To perceive a landscape is therefore to carry out an act of remembrance, and remembering is not so much a matter of calling up an internal image, stored in the mind, as of engaging perceptually with an environment that is itself pregnant with the past. — Tim Ingold, from “The Temporality of the Landscape,” World… Continue reading Tim Ingold
Merely to say the same thing twice—language is language—how is that supposed to get us anywhere? But we do not want to get anywhere. We would like only, for once, to get just to where we are already. — Martin Heidegger, from “Language,” Poetry, Language, Thought. (Harper Perennial Modern Classics; Later Printing Used edition, December… Continue reading Martin Heidegger
But there is a third mode of trancendence: in it language simply ceases, and the motion of spirit gives no further outward manifestation of its being. The poet enters into silence. Here the word borders not on radiance or music, but on night. — George Steiner, from “Silence and the Poet,” Language and Silence: Essays… Continue reading George Steiner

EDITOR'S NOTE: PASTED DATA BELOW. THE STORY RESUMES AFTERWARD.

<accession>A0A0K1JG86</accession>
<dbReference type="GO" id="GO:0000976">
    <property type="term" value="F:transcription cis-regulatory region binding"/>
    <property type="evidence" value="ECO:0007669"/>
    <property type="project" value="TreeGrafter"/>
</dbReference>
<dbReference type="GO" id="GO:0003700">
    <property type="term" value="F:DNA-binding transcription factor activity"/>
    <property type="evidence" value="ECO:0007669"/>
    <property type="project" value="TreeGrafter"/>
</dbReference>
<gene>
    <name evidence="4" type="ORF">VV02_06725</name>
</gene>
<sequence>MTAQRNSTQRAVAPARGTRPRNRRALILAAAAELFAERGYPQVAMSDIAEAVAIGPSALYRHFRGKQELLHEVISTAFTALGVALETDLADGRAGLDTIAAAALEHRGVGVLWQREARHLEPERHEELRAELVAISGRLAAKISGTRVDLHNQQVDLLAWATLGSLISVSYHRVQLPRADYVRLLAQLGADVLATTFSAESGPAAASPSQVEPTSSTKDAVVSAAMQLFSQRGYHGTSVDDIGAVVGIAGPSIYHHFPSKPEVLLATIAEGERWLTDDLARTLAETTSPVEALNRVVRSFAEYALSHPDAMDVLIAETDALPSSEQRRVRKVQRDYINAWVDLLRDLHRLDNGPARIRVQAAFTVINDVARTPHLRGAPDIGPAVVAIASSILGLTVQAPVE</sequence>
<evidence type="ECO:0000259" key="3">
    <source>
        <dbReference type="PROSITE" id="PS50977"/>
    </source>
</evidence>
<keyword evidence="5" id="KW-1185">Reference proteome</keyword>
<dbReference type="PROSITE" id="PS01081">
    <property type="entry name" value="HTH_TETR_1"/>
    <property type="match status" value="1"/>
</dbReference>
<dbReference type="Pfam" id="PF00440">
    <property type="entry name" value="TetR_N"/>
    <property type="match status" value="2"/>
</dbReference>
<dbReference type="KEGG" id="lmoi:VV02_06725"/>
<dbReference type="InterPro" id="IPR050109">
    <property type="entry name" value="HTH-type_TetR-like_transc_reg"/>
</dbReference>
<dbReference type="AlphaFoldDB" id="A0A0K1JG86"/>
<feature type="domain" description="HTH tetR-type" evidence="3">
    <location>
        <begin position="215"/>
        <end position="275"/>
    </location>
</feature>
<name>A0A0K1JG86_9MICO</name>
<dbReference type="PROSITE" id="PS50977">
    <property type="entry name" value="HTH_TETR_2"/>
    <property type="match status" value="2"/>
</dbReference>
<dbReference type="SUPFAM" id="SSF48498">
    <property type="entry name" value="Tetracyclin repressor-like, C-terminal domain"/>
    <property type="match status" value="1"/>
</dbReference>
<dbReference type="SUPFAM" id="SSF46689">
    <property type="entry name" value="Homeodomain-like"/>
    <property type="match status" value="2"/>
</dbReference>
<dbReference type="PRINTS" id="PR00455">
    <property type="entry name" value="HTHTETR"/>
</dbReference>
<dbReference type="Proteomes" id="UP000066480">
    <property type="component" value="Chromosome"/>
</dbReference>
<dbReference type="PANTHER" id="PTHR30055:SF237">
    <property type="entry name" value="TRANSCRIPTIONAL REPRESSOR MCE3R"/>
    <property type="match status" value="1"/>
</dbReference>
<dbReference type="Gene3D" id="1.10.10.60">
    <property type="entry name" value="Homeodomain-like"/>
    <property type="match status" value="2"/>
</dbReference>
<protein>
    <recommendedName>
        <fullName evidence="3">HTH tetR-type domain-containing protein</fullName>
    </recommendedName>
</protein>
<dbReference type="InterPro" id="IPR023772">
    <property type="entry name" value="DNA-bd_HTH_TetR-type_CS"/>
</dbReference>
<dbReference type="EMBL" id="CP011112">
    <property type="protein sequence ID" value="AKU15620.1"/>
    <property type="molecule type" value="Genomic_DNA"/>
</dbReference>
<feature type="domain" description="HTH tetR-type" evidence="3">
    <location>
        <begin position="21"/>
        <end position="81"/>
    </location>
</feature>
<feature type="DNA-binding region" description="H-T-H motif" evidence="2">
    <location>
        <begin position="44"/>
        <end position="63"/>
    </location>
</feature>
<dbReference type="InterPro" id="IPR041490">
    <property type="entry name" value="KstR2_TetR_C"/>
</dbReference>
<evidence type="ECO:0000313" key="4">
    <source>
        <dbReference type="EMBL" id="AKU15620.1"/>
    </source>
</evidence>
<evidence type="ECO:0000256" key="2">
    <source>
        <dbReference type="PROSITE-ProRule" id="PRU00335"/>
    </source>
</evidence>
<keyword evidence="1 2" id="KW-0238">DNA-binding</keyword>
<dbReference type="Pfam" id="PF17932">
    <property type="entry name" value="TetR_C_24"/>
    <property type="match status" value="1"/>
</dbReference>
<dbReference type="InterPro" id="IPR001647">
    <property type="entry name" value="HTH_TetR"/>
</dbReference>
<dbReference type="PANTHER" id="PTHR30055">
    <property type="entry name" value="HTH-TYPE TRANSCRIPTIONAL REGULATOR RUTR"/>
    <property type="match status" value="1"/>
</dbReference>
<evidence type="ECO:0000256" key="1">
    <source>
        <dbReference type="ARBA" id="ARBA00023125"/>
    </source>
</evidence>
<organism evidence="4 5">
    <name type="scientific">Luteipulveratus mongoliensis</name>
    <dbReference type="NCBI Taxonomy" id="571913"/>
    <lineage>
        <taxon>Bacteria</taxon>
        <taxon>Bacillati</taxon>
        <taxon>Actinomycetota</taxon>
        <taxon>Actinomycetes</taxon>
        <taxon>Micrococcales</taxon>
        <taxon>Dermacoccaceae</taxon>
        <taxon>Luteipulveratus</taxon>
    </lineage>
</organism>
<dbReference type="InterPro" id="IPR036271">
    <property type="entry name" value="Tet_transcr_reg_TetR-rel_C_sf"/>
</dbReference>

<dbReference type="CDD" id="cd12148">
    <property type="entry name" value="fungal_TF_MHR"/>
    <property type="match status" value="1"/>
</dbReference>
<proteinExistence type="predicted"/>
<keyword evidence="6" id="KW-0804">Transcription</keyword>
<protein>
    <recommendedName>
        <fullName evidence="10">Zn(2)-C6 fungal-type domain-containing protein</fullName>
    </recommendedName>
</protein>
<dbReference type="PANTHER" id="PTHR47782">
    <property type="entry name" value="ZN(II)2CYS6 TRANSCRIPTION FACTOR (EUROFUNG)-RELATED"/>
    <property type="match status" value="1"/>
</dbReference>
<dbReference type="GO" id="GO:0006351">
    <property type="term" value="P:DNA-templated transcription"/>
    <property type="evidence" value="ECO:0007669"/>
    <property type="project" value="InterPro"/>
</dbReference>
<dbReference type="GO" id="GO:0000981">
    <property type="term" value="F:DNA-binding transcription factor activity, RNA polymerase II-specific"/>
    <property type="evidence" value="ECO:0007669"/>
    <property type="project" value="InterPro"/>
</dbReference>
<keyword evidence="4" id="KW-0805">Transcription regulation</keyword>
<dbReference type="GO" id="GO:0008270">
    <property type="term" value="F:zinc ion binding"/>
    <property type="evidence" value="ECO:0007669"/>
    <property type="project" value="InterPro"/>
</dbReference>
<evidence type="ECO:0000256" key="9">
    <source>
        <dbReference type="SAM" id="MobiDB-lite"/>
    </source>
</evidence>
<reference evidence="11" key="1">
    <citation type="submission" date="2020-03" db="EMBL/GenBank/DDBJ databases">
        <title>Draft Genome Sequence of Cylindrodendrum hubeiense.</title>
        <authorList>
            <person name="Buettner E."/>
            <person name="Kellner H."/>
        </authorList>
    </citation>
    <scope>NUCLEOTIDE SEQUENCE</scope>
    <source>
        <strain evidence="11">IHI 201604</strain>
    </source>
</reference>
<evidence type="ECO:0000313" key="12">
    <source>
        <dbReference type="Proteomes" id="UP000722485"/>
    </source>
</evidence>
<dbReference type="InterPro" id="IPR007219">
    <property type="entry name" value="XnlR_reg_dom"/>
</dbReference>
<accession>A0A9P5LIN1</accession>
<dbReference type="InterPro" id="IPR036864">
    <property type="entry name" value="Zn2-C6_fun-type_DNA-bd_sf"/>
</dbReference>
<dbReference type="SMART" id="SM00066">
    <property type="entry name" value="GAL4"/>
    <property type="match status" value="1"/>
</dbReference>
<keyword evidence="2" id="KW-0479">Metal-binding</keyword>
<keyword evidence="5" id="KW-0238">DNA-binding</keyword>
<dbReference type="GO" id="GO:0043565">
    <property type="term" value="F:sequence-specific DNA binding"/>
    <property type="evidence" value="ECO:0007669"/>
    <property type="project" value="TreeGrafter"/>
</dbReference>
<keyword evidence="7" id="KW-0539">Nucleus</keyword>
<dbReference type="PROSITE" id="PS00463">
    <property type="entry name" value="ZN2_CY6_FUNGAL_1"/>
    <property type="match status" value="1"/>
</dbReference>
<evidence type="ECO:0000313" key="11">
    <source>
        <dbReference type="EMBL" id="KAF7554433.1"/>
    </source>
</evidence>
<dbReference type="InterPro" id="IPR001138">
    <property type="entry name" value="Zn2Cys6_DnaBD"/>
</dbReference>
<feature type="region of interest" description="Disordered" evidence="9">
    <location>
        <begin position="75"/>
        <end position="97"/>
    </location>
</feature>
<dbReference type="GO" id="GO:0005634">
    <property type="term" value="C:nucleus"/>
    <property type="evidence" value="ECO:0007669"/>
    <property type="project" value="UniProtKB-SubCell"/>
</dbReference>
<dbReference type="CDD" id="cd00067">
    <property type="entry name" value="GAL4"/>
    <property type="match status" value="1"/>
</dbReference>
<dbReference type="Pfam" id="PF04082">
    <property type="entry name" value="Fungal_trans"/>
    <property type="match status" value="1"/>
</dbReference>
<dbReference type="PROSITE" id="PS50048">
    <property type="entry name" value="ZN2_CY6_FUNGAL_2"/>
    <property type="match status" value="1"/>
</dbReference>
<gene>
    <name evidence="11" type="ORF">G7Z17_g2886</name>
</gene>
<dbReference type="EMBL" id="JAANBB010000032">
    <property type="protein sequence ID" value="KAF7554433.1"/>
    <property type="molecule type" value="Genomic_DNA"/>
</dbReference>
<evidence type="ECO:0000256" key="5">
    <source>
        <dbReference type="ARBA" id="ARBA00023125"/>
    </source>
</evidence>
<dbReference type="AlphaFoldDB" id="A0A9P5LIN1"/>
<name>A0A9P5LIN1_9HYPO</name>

When the soul suffers too much, it develops a taste for misfortune. — Albert Camus
Dear reader, traditional human power structures and their reign of darkness are about to be rendered obsolete. ― R. Buckminster Fuller, Cosmography: A Posthumous Scenario for the Future of Humanity. (Macmillan Pub Co; First Edition edition February 1992)
We are too late for the gods and too early for Being. — Martin Heidegger, from “The Thinker as Poet,” Poetry, Language, Thought, trans. Albert Hofstadter, New York: Harper, 1971: 4, 7.
…we are dying of cold, and not of darkness. – Miguel De Unamuno, “XI : The Practical Problem,” The Tragic Sense of Life. (Cosimo Classics December 1, 2005) Originally published January 1st 1900.